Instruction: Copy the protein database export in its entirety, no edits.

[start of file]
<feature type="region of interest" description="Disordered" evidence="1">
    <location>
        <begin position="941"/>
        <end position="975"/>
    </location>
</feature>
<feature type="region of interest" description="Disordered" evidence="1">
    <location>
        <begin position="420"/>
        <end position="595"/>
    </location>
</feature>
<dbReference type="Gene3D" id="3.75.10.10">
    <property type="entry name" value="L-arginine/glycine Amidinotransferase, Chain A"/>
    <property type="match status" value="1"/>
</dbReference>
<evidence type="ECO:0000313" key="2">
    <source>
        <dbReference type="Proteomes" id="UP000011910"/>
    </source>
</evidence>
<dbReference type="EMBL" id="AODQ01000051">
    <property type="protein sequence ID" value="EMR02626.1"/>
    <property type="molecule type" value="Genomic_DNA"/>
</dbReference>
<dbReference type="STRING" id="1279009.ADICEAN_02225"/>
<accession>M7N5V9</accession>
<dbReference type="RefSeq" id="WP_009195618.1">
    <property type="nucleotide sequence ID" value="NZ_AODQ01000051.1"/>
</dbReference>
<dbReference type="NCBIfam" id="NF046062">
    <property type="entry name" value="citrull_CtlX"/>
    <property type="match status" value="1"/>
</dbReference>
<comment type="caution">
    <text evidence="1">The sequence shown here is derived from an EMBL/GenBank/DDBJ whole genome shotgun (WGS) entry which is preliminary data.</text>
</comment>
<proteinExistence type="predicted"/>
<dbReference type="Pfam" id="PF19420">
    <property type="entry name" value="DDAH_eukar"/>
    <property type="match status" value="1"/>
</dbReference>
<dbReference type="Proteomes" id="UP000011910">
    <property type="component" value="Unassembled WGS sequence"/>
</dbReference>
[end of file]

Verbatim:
<feature type="region of interest" description="Disordered" evidence="1">
    <location>
        <begin position="941"/>
        <end position="975"/>
    </location>
</feature>
<feature type="region of interest" description="Disordered" evidence="1">
    <location>
        <begin position="420"/>
        <end position="595"/>
    </location>
</feature>
<dbReference type="Gene3D" id="3.75.10.10">
    <property type="entry name" value="L-arginine/glycine Amidinotransferase, Chain A"/>
    <property type="match status" value="1"/>
</dbReference>
<evidence type="ECO:0000313" key="2">
    <source>
        <dbReference type="Proteomes" id="UP000011910"/>
    </source>
</evidence>
<dbReference type="EMBL" id="AODQ01000051">
    <property type="protein sequence ID" value="EMR02626.1"/>
    <property type="molecule type" value="Genomic_DNA"/>
</dbReference>
<dbReference type="STRING" id="1279009.ADICEAN_02225"/>
<accession>M7N5V9</accession>
<dbReference type="RefSeq" id="WP_009195618.1">
    <property type="nucleotide sequence ID" value="NZ_AODQ01000051.1"/>
</dbReference>
<dbReference type="NCBIfam" id="NF046062">
    <property type="entry name" value="citrull_CtlX"/>
    <property type="match status" value="1"/>
</dbReference>
<comment type="caution">
    <text evidence="1">The sequence shown here is derived from an EMBL/GenBank/DDBJ whole genome shotgun (WGS) entry which is preliminary data.</text>
</comment>
<proteinExistence type="predicted"/>
<dbReference type="Pfam" id="PF19420">
    <property type="entry name" value="DDAH_eukar"/>
    <property type="match status" value="1"/>
</dbReference>
<dbReference type="Proteomes" id="UP000011910">
    <property type="component" value="Unassembled WGS sequence"/>
</dbReference>